James Davis, CEO of online letting agent, Upad and landlord of 14 years, commented: “Rental values will soar. There is a lack of new housing stock being built and the average age of a first time buyer is 35 compared to 28 just 10 years ago; the average age will continue to rise up – you only have to look at the figures with 1/3 of wannabe first time buyers having issues raising a deposit.

“Tenants desire to live in smart areas and properties that are well fitted out. The general housing shortage and more competition means that tenants will have to pay more for a more prestigious flat.”

Julian Sonnessa, managing director of Invest Connect, remarked: “We agree with this view. The Cluttons report indicates future discrepancy and shortage in supply of property to the magnitude of 40% compared to demand. Considering the current laws regarding development, requirements to incorporate social housing element in all new developments and current difficulty in obtaining finance, it is obvious to see the lack of new developments/property supply and thus the rise in rental prices, even without incorporating the element of growing population!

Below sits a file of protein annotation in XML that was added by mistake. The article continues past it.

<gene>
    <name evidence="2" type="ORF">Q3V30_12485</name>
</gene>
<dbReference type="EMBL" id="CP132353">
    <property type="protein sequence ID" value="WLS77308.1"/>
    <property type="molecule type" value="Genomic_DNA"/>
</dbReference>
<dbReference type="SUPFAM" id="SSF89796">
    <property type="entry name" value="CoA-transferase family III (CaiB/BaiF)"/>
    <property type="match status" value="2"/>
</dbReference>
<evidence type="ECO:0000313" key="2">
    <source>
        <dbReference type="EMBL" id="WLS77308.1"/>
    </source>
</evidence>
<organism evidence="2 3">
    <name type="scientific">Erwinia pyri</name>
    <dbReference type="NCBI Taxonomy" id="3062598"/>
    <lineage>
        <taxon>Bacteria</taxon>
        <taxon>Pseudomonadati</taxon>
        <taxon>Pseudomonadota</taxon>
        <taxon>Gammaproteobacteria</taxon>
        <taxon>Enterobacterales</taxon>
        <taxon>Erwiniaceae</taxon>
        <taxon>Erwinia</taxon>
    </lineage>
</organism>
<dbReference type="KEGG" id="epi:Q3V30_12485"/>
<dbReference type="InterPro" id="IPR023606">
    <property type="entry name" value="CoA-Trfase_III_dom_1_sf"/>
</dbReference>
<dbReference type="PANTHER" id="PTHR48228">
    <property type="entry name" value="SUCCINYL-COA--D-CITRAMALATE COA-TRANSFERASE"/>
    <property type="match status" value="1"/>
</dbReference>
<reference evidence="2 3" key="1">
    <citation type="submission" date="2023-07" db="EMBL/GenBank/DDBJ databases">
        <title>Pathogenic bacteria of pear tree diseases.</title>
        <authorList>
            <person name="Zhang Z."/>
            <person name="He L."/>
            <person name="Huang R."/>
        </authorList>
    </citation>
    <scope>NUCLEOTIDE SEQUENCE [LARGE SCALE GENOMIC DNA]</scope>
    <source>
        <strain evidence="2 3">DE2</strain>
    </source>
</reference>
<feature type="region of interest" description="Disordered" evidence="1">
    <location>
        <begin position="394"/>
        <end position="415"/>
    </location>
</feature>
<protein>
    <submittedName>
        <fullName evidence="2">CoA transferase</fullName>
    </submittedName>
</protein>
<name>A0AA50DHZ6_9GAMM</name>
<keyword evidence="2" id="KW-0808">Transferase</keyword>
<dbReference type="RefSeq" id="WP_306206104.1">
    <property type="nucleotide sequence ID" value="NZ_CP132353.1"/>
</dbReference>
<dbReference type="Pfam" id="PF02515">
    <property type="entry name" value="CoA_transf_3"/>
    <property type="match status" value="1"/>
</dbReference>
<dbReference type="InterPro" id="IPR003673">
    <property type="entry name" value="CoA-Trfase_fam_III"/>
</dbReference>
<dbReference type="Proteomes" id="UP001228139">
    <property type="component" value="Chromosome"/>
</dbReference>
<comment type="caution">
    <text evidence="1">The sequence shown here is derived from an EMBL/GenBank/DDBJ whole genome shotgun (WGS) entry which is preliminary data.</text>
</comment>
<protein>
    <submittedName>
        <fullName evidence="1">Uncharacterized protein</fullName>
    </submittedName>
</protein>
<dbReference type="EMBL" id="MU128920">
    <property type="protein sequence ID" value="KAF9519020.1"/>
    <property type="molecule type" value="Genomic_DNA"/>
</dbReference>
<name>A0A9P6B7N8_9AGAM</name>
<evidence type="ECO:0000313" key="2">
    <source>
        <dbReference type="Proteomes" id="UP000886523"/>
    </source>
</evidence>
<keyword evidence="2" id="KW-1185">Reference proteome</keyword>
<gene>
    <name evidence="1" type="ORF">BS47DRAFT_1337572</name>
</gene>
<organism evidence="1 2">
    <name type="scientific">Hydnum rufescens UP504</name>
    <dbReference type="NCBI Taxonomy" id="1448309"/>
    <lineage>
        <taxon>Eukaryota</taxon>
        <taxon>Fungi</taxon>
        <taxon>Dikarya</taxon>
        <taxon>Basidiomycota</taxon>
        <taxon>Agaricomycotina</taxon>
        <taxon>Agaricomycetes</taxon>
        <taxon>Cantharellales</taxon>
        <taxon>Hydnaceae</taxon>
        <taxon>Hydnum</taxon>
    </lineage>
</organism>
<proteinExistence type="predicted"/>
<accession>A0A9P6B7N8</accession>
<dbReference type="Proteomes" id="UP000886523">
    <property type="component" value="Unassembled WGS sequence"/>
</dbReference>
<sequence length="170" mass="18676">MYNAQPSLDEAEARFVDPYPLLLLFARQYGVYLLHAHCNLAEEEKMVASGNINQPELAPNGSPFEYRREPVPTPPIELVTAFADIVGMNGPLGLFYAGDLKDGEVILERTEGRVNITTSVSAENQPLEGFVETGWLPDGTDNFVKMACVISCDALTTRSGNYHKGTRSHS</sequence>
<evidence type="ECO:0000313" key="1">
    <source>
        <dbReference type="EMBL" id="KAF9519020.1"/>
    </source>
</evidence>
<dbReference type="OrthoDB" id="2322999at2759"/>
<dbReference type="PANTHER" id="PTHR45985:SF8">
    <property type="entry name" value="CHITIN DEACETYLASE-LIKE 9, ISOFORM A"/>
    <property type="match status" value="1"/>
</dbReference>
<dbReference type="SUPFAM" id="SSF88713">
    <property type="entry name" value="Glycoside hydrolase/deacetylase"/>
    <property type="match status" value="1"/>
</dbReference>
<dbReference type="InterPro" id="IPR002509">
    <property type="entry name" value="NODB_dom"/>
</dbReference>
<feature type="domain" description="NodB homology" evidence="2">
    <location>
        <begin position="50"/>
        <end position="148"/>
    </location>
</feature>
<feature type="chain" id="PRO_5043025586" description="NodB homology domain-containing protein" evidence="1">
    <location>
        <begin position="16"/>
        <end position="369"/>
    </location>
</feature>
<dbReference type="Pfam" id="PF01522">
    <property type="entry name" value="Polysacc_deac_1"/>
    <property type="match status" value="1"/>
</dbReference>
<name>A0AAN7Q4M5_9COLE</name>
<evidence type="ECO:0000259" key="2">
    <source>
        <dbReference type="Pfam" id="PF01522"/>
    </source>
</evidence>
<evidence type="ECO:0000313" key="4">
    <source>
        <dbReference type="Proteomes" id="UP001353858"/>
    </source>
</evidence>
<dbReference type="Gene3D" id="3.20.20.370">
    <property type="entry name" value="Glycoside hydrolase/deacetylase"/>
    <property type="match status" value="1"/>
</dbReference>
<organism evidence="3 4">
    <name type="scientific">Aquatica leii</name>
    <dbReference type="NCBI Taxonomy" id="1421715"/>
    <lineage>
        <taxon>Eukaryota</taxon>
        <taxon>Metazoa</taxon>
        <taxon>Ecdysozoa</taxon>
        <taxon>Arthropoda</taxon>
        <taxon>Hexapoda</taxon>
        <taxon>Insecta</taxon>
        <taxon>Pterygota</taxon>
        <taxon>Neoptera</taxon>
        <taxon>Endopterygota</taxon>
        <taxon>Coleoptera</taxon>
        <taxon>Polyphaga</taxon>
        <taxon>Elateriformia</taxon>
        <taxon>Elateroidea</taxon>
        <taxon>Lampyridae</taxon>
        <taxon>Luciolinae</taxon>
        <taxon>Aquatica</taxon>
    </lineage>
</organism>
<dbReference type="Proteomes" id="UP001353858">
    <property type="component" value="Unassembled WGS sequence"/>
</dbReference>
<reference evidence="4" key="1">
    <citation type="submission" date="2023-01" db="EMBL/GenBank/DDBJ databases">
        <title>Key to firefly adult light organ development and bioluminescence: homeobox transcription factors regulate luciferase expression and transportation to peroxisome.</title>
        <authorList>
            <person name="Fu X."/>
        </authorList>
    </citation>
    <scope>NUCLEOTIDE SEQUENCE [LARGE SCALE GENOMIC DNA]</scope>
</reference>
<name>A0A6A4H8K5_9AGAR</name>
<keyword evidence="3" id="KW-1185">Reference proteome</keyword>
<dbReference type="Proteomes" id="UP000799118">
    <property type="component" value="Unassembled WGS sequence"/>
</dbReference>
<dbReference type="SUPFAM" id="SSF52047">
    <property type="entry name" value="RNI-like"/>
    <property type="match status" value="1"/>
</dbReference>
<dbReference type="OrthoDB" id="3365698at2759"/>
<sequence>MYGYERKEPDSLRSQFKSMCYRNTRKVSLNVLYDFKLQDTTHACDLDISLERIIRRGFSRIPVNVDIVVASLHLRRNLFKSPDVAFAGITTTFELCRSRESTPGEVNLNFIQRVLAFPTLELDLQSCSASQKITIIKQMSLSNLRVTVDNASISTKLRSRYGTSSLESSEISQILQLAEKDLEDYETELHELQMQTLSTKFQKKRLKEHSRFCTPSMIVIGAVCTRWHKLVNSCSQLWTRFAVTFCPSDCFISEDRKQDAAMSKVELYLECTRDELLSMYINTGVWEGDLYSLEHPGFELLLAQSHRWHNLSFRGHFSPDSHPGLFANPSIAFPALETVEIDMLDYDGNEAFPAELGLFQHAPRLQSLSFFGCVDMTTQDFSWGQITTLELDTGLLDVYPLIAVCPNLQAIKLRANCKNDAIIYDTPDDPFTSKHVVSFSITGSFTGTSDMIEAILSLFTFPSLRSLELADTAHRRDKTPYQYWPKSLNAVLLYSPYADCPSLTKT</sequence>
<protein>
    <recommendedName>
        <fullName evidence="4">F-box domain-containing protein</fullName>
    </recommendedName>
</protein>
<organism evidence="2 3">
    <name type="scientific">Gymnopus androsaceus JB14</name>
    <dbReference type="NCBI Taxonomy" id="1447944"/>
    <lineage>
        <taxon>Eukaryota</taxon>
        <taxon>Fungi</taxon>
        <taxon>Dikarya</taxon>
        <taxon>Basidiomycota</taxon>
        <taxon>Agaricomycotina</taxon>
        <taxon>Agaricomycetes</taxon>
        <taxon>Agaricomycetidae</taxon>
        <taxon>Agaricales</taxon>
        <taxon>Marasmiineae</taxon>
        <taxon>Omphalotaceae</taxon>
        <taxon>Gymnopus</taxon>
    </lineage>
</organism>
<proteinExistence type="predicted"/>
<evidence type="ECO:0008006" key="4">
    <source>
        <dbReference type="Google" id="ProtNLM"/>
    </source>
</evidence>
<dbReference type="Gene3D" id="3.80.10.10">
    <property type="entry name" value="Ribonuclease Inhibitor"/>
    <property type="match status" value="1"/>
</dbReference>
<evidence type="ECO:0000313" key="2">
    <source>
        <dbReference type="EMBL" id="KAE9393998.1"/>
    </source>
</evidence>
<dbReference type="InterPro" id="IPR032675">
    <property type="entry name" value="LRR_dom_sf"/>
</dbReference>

“A large percentage of the population are simply priced out of the London market due to much larger deposit requirements, leaving them no other option then renting out, thus fuelling demand and increasing prices. If the rules for new developments are not relaxed or adjusted for the London market I cannot see that trend changing in the future.”